Halftime Leisure

Critical Voices: Kitten, "Kitten"

June 27, 2014

With a stage presence like Dave Gahan and a distinctly New Wave sound, Kitten frontwoman Chloe Chaidez is back with a vengeance. This week, after almost five years of teasing with EPs, the Los Angeles-based band finally released their eponymous debut album. It’s been a long time coming, but there’s no question that this is the catalyst for Kitten’s upward trajectory.

You may have heard of them. Kitten opened for No Doubt in 2012, for Paramore and The Joy Formidable in early 2013 and for Charli XCX last fall. Ariel Pink popped up in a surprise music video for a non-album track, too:

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Kitten’s been putting out music for a while now. The band’s lineup has changed several times, but Chaidez, the voice and face of Kitten, has remained stylistically consistent. The band’s self-released freshman EP, “Sunday School,” dropped in late 2010 and melded Siouxsie and the Banshees with the empowerment of Patti Smith Group. After they signed to Elektra Records, “Sunday School” was followed up with 2012’s gravely and dreamlike EP “Cut It Out.” Last August, they released “Like A Stranger,” which I reviewed for “The Voice”. Like the rest of their work, “Like A Stranger” feels deeply New Wave-influenced, with hints of The Cure, Blondie, and The Psychedelic Furs.

Cue this new record. For old fans, it’s immediately familiar. Building upon an already well-established repertoire, half the record reads like a greatest hits album whereas the other half are from past EPs. The new songs bring an edgy pop element to the album, building the result into a less traditional amalgamation, something you could play at a dance party in Silverlake.

Kitten reclaimed its synthy, guitar-backed sound in “Like A Stranger,” and the carryover tracks (“Like A Stranger,” “I’ll Be Your Girl,” and “Doubt”) indicate an affection for that sound. The new tracks pull elements from Prince to New Order to even Missing Persons. Luckily for the uninitiated, “Kitten” doesn’t totally disregard its guitar backing—there’s a little bit of everything from the Kitten catalogue here.

The album opens with “Like A Stranger,” the lead single from Kitten’s most recent EP. It’s a jiving, synthlicious, and hip-twirling track. Since its original release in August 2013, I haven’t been able to stop listening to it. Its mystery and bittersweet lyrics are totally intoxicating. I’ve been listening to this track almost incessantly since the EP dropped.

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Up next are two new tracks, “Sensible” and “Sex Drive.” The former track is immensely punk-y, with rapid guitars and shouted vocals reminiscent of the all-female band Bikini Kill. “Sex Drive,” as has been mentioned, is Prince reincarnate. It’s a blast, with high-treble vocals and a groovy beat. This track is Chaidez letting down her hair and indulging in the commercial appeal of easy beats.

They’re followed up by “I’ll Be Your Girl,” a transition track to the more melancholy and ethereal tracks in the album’s center. “I’ll Be Your Girl” exhibits the finality of a John Hughes movie soundtrack. It’ You can almost see John Cusack holding the stereo above his head, but it’s too raw and beautiful to be commercial.

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Especially after “I’ll Be Your Girl,” “Cathedal” would be superfluous if not for the fabulous saxophone interlude. If you’ve ever listened to M83, you basically have the gist. The saxophone saves it by giving it a distinguished air. “G#” is reminiscent of Sky Ferreira’s recent album. It’s a gentrification of the brash sounds of Ferreira’s. It’s also a carryover from “Cut It Out.” “Why I Wait” is an enigma. It’s very dreampop-y, but it also manages to be simultaneously soothing and erotic.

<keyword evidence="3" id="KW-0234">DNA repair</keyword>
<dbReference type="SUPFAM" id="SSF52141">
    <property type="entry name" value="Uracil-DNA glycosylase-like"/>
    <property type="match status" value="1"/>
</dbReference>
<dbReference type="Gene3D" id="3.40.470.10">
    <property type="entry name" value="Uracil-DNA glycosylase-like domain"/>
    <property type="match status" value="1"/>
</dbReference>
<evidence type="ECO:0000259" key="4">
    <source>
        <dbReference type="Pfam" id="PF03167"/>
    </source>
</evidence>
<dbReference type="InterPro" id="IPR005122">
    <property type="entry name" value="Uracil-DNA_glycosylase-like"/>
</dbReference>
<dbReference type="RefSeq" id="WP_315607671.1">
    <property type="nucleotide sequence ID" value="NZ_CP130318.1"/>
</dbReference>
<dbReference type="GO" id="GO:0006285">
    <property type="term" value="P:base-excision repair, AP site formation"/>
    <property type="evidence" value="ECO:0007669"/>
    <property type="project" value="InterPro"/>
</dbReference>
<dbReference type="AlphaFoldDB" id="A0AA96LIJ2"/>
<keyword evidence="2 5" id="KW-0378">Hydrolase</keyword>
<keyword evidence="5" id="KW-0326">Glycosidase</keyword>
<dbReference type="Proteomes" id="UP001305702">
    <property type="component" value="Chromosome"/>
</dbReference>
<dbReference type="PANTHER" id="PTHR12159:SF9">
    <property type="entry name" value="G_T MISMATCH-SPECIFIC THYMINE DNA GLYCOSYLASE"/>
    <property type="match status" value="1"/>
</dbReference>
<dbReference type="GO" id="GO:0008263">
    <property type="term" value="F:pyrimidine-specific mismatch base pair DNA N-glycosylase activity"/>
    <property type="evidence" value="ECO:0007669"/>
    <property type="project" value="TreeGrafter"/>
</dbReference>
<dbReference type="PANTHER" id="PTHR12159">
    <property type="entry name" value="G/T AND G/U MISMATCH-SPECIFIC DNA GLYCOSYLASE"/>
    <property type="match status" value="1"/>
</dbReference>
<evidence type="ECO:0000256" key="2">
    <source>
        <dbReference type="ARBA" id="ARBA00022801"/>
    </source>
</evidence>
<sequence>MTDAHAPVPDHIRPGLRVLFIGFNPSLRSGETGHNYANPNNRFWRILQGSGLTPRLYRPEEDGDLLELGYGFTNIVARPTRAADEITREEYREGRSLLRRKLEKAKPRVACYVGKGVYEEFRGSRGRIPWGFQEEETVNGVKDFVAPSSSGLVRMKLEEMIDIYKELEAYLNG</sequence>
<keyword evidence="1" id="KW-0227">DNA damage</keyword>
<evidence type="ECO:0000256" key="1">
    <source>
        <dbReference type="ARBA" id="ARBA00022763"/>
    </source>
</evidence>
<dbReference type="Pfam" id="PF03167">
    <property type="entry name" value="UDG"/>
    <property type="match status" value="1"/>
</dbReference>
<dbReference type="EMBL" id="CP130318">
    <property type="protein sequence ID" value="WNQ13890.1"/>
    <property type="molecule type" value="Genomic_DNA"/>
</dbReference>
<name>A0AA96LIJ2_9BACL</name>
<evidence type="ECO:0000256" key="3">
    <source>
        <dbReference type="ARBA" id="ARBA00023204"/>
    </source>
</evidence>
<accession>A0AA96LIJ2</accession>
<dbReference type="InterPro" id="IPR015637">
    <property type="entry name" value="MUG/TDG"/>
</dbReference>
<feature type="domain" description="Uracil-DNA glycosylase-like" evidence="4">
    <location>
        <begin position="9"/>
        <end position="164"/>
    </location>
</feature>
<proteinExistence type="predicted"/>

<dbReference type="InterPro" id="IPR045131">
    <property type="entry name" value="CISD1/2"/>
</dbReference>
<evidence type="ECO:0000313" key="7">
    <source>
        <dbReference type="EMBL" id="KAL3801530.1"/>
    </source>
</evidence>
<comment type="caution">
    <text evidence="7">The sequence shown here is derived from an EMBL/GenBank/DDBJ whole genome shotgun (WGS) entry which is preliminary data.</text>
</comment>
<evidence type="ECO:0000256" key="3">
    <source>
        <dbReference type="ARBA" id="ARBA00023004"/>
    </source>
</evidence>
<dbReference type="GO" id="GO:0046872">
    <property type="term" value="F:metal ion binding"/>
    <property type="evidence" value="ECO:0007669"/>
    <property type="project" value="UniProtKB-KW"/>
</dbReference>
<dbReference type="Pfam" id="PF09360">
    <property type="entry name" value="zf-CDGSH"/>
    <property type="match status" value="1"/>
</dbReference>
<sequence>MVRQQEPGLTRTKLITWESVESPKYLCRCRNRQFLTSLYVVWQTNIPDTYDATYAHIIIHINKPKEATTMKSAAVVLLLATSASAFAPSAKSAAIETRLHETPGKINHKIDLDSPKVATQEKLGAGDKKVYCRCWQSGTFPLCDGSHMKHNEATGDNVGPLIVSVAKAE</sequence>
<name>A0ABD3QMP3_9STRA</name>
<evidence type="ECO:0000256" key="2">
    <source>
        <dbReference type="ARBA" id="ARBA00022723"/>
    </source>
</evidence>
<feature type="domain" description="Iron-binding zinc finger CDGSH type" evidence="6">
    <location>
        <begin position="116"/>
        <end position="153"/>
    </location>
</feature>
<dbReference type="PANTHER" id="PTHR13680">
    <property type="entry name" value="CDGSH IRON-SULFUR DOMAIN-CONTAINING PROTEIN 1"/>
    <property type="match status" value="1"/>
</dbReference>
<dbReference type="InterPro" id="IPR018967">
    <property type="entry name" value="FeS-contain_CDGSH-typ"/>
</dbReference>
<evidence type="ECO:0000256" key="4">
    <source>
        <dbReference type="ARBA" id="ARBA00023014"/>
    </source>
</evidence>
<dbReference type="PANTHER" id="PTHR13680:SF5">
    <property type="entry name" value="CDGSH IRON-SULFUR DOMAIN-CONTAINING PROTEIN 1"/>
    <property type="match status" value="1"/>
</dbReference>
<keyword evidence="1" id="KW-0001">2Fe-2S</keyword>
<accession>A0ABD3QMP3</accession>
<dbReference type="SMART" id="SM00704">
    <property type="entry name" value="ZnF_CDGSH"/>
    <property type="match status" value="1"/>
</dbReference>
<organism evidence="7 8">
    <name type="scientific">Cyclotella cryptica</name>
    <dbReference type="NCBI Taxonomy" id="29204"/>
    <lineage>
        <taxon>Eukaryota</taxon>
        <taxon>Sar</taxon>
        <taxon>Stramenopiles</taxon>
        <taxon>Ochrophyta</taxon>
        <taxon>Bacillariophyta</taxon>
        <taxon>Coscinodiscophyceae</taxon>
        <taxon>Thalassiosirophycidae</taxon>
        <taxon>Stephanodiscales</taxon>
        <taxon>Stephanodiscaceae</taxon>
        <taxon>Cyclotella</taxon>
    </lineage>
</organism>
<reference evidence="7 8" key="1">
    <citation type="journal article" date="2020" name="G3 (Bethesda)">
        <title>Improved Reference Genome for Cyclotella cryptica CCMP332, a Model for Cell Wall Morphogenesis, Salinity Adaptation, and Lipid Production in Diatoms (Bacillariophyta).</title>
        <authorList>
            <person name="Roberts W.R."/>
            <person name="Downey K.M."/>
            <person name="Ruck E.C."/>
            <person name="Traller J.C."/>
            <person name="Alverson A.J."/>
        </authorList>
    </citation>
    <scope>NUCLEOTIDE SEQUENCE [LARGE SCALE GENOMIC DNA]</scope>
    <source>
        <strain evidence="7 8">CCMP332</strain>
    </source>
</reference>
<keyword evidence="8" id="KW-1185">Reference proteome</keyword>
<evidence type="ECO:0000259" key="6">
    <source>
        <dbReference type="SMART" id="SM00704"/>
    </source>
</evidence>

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With “Devotion,” Kitten’s back to the tried and true ‘80s pop rock sound they’ve perfected. I wager this is a track I’ll be blasting for the foreseeable future. As a sampler track, I’d go with this one. It’s just delicious.

“Doubt” represents a shift from the yearning of “I’ll Be Your Girl” and “Why I Wait” to sex appeal. As I wrote in my “Like A Stranger” review, “Doubt” “is a back-and-forth between Chaidez and her male counterpart, evocative in its lyrics as well as its rhythm.” It’s followed by “Cut It Out,” a wintery blend of gritty New Order-style guitars with delicate layered synths.

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“Kill The Lights” is a total re-recording of the original off of 2012’s “Sunday School.” In comparison to the original, this feels inauthentic and overproduced, as if Elektra Records felt that they couldn’t just let a good thing go. It’s worth nothing that the original recording was done whilst Kitten was unsigned, so the track was much more stripped down. Frankly, it was better that way. The old one is cleaner, more pure, and authentic.

The album closes with what feels like an afterthought, a ballad titled “Apples and Cigarettes.” It’s the bare sound you’ll be craving after “Kill The Lights.” It feels like an unfinished demo, and Chaidez’s voice shines even more. It’s raw and perfect.

In the same way that “Like A Stranger” was pop with a wistful edge, “Kitten” is decidedly an ‘80s college party in a plastic case. There’s a little bit of everything, from stirringly personal songs to commoditizing dancefloor calls. If you didn’t know better, you might peg the album as something out of the 106.7 KROQ offices, circa 1986. It’s scrumptious and extravagant, just like the onstage personality of Chaidez herself. If “Like A Stranger” was where Kitten gained its sex appeal, this is where its lure was perfected.

Voices choices: “Devotion,” “Cut It Out”

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